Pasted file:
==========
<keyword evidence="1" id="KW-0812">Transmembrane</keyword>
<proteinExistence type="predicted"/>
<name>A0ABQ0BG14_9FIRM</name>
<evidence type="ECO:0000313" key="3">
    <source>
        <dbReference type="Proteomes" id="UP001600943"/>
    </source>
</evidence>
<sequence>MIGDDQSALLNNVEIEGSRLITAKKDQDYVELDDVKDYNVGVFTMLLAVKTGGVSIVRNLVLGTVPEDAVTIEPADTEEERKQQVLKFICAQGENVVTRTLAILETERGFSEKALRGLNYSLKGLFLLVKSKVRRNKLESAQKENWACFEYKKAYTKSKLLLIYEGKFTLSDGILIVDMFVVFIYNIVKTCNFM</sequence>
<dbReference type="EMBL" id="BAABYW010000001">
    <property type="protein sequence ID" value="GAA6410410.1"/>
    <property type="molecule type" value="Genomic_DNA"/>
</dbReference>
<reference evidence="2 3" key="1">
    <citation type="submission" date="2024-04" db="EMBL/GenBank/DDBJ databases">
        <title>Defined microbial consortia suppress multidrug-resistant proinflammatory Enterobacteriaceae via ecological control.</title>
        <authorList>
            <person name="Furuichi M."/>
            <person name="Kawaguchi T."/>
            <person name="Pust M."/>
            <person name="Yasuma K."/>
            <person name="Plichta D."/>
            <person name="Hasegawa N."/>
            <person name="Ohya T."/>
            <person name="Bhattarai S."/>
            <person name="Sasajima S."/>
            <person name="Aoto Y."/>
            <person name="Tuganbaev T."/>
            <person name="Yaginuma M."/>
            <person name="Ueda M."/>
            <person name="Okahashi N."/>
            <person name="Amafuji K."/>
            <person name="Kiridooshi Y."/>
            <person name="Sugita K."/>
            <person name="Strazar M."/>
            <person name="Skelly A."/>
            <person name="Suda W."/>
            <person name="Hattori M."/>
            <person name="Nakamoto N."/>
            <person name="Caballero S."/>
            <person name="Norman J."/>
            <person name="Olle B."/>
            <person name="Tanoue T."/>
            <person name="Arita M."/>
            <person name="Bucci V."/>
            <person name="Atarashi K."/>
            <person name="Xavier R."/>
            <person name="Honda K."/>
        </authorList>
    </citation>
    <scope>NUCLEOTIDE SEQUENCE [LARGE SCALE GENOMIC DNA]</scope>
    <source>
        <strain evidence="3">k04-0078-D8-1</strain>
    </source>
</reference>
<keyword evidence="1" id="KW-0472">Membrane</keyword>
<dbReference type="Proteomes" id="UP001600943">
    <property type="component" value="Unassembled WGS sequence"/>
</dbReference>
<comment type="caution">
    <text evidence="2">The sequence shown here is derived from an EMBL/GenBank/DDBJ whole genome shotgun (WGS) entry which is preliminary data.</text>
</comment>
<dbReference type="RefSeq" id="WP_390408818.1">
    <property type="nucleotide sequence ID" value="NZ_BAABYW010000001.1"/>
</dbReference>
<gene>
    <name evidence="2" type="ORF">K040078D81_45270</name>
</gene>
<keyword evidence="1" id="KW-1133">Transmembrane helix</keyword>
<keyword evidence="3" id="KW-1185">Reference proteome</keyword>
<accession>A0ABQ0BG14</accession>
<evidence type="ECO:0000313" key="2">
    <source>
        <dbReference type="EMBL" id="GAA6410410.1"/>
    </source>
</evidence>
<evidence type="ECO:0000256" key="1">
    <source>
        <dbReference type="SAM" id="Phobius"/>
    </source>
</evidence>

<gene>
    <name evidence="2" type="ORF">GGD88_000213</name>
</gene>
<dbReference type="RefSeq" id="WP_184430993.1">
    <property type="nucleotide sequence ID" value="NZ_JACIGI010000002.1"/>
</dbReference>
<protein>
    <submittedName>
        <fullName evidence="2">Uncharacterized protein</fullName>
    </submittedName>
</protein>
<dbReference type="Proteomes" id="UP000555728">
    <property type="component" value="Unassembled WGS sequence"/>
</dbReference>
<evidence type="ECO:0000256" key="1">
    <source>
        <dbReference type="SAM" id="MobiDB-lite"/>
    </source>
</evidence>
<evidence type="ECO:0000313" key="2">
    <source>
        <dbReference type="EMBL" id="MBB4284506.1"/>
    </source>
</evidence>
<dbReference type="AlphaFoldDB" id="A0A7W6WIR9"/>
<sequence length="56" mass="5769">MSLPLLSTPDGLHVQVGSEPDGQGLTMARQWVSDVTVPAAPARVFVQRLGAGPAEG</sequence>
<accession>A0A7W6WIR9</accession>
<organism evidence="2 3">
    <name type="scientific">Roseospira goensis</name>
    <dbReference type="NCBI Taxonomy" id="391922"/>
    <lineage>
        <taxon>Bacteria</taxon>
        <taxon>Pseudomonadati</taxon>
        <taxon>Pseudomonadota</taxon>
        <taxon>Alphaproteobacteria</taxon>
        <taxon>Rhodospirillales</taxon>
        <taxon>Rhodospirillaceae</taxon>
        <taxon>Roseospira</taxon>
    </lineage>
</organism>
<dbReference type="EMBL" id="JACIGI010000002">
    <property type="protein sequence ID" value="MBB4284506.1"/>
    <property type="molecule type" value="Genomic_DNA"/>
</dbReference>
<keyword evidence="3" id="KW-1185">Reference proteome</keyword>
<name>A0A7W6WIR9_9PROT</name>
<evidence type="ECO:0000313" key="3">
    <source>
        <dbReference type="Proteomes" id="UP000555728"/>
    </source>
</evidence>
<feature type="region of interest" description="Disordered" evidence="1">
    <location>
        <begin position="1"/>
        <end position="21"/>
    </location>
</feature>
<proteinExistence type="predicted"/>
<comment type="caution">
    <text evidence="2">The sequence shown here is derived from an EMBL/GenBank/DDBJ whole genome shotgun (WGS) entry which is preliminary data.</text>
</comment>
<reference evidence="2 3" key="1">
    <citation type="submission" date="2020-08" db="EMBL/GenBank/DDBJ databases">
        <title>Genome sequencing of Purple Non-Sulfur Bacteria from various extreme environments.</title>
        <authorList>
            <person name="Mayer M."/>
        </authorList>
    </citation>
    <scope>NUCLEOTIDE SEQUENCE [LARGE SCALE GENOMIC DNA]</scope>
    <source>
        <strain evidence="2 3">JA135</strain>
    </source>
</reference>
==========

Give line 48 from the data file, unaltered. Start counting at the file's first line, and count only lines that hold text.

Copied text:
            <person name="Honda K."/>